The Race for Romeo — KU, Indiana and Vandy all vying for 5-star guard Romeo Langford

New Albany guard Romeo Langford (1) shoots over McCutcheon forward Haden Deaton (32) in the second half of the Indiana Class 4A IHSAA state championship basketball game in Indianapolis, Saturday, March 26, 2016. New Albany won 62-59. (AP Photo/AJ Mast)

As the calendar gets set to flip to February and the recruiting wars for college basketball’s 2018 talent start to taper off, all eyes are on Romeo Langford, the top remaining uncommitted player in the 2018 class.

There are other prospects still searching for the right fit, of course. And a couple of them rank even in the teens among the top recruiting sites. Most of the rest are in the 25-65 range.

And then there’s Romeo, at No. 5 in the 247 Sports composite rankings and No. 6 on’s Top 150.

While many in the college basketball world are waiting to see what Langford will do, only three schools appear to have a real shot at the 6-foot-4, 185-pound shooting guard and scorer extraordinaire, who has narrowed his list down to a final three of Indiana, Kansas and Vanderbilt.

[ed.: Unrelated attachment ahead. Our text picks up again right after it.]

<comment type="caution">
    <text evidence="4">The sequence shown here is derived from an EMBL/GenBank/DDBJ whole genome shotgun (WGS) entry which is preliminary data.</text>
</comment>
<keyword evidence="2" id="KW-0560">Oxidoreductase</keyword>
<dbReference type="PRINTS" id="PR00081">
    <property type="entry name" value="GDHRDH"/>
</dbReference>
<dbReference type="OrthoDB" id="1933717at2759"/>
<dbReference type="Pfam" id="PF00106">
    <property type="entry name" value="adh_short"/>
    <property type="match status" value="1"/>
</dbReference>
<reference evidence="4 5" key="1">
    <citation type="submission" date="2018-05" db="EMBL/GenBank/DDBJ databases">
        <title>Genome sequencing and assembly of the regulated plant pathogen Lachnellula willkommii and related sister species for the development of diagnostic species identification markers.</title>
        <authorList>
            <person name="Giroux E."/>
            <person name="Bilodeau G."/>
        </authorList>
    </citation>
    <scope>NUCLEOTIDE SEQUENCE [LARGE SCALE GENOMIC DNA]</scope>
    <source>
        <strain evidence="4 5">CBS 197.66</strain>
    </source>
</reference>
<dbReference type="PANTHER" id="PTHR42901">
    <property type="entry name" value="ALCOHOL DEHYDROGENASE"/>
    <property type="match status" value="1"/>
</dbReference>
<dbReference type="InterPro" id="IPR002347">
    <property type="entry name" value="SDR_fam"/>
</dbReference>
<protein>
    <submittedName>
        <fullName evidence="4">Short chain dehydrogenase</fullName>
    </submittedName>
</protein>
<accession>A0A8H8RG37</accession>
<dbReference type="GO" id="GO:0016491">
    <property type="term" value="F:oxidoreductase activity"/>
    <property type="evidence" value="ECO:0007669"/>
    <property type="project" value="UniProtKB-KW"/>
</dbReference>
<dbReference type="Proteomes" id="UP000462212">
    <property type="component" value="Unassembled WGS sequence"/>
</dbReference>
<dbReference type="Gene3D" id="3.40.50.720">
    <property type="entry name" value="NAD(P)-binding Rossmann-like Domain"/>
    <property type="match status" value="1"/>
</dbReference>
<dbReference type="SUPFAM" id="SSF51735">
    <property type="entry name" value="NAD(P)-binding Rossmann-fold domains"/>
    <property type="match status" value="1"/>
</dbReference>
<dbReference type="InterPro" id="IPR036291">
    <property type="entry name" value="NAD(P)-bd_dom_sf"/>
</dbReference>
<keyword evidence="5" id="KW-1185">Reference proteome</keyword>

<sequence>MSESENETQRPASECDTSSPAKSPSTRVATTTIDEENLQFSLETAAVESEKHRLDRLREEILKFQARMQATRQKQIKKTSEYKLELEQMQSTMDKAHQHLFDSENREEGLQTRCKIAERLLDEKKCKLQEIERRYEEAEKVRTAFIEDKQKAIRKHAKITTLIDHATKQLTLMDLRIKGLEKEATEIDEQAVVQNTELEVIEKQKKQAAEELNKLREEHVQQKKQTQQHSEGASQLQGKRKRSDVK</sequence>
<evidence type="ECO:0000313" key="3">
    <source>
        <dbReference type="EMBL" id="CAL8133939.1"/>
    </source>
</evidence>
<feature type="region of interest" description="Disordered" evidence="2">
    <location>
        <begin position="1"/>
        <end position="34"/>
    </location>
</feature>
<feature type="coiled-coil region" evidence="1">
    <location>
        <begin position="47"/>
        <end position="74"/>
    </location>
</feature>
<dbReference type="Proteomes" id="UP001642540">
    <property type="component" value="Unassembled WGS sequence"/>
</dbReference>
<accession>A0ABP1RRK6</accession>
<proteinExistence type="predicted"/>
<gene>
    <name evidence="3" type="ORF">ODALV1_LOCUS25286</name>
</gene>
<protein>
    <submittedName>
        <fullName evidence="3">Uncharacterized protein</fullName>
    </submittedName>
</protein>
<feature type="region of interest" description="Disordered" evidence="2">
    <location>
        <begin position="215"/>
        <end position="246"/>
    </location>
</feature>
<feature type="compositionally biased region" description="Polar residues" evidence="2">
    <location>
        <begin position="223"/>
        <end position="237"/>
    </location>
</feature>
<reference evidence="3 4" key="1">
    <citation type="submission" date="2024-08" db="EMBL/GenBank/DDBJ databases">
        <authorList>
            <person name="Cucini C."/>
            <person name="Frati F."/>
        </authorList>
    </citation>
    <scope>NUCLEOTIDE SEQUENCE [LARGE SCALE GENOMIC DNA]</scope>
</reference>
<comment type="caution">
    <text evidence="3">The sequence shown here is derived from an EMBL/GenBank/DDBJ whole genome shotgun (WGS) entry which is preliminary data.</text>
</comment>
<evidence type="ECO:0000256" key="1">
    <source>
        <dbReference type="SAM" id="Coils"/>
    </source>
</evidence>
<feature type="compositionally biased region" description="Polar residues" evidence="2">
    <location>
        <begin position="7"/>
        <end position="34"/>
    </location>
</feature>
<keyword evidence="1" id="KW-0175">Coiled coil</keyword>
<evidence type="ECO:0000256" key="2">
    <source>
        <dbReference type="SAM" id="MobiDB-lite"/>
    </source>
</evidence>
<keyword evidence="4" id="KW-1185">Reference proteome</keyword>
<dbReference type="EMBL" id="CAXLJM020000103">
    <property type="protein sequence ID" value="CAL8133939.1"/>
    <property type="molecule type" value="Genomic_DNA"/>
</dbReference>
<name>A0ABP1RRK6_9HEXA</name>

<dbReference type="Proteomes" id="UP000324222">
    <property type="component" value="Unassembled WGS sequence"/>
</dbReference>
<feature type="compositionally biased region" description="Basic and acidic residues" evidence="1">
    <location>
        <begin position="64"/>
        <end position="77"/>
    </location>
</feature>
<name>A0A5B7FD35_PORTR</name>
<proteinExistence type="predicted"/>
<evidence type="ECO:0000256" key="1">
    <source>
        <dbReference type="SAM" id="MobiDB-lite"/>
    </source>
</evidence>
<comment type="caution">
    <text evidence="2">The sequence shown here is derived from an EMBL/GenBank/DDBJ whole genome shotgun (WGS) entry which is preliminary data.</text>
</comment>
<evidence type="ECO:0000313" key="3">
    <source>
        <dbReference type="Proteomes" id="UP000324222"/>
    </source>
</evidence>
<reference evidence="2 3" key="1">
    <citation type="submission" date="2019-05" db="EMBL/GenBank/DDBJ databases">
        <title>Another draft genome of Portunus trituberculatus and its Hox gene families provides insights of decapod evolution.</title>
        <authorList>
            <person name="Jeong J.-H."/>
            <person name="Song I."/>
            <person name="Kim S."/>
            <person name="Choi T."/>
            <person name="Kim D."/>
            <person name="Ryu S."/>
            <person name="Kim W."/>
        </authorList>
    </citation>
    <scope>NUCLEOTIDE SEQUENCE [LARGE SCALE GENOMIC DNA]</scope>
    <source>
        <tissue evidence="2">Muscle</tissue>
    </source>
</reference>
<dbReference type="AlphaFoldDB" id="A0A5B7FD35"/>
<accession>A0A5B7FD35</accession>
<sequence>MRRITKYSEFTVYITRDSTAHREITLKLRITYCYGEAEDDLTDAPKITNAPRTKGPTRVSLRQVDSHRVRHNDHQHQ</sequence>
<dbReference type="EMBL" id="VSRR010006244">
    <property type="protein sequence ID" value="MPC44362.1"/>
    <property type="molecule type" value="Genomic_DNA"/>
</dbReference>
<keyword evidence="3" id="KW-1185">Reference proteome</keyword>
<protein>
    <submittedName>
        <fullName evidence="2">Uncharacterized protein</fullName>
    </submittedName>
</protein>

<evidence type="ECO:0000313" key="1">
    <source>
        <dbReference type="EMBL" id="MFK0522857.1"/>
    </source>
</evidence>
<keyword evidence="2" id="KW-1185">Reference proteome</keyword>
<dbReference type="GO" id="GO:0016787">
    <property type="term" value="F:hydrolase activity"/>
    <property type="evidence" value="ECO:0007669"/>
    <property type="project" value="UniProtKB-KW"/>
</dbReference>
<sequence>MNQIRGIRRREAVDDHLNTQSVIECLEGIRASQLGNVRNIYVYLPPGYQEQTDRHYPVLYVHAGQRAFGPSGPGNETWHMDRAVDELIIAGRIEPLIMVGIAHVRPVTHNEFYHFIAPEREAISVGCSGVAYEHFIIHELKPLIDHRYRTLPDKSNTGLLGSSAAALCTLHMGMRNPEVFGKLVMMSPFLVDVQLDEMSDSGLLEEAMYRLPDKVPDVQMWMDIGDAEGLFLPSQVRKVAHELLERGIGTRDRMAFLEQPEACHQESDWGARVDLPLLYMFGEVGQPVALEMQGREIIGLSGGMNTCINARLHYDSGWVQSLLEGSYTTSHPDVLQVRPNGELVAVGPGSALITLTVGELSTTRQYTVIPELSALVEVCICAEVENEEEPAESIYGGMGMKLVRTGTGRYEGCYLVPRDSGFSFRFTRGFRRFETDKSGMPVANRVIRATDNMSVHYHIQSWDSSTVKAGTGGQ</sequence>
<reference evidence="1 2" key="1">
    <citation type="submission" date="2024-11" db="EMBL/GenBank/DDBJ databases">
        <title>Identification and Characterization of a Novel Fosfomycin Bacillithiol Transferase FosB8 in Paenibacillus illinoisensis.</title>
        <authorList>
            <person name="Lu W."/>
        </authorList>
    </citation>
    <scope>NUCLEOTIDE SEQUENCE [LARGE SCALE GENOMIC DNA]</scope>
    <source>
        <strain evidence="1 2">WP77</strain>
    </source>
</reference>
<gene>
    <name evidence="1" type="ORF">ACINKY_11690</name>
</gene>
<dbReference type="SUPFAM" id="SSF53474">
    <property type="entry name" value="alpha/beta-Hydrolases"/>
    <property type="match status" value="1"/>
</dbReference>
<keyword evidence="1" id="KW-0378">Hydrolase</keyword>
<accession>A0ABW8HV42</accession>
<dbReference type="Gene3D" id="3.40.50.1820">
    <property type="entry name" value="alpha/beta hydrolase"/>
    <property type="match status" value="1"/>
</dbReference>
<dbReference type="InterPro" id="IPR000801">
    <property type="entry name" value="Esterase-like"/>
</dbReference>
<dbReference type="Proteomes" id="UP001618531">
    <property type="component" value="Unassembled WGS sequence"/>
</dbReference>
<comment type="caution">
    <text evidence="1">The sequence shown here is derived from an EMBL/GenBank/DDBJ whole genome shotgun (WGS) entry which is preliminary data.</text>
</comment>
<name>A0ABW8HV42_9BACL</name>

There is no exact time table for Langford to make a decision. Initially, it was believed to be slated for the April signing period and that still very well may be the case. But there have been recent rumblings about a decision coming sooner than that and coaches at all three of Langford’s finalists are well aware of the importance of the next few weeks in their quest for the dynamic playmaker from New Albany, Indiana.

KU coach Bill Self and Kansas assistant Jerrance Howard were in Indiana last Friday to watch Langford and they were treated to a heck of a show, one that featured an alley-oop dunk in which Langford nearly went horizontal at the rim on the finish (1:48 mark in the video below). Videos of the moment showed that the dunk brought a smile to Self’s face and inspired a standing ovation from Howard, who merely was joining the rest of the frenzied crowd that was wowed by Langford’s athleticism.